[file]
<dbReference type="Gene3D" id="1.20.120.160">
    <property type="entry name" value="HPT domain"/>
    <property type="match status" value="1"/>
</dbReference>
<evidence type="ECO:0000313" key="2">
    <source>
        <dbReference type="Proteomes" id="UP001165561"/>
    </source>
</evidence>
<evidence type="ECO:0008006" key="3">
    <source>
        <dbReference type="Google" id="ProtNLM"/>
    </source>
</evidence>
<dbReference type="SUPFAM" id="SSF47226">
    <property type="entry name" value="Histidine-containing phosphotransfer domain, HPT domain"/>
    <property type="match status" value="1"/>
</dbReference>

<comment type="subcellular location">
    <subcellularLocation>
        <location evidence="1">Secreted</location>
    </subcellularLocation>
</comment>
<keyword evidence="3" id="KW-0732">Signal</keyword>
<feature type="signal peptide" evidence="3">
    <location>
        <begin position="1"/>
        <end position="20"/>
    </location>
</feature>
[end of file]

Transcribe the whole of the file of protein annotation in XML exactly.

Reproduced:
<dbReference type="Gene3D" id="1.20.120.160">
    <property type="entry name" value="HPT domain"/>
    <property type="match status" value="1"/>
</dbReference>
<evidence type="ECO:0000313" key="2">
    <source>
        <dbReference type="Proteomes" id="UP001165561"/>
    </source>
</evidence>
<evidence type="ECO:0008006" key="3">
    <source>
        <dbReference type="Google" id="ProtNLM"/>
    </source>
</evidence>
<dbReference type="SUPFAM" id="SSF47226">
    <property type="entry name" value="Histidine-containing phosphotransfer domain, HPT domain"/>
    <property type="match status" value="1"/>
</dbReference>

<comment type="subcellular location">
    <subcellularLocation>
        <location evidence="1">Secreted</location>
    </subcellularLocation>
</comment>
<keyword evidence="3" id="KW-0732">Signal</keyword>
<feature type="signal peptide" evidence="3">
    <location>
        <begin position="1"/>
        <end position="20"/>
    </location>
</feature>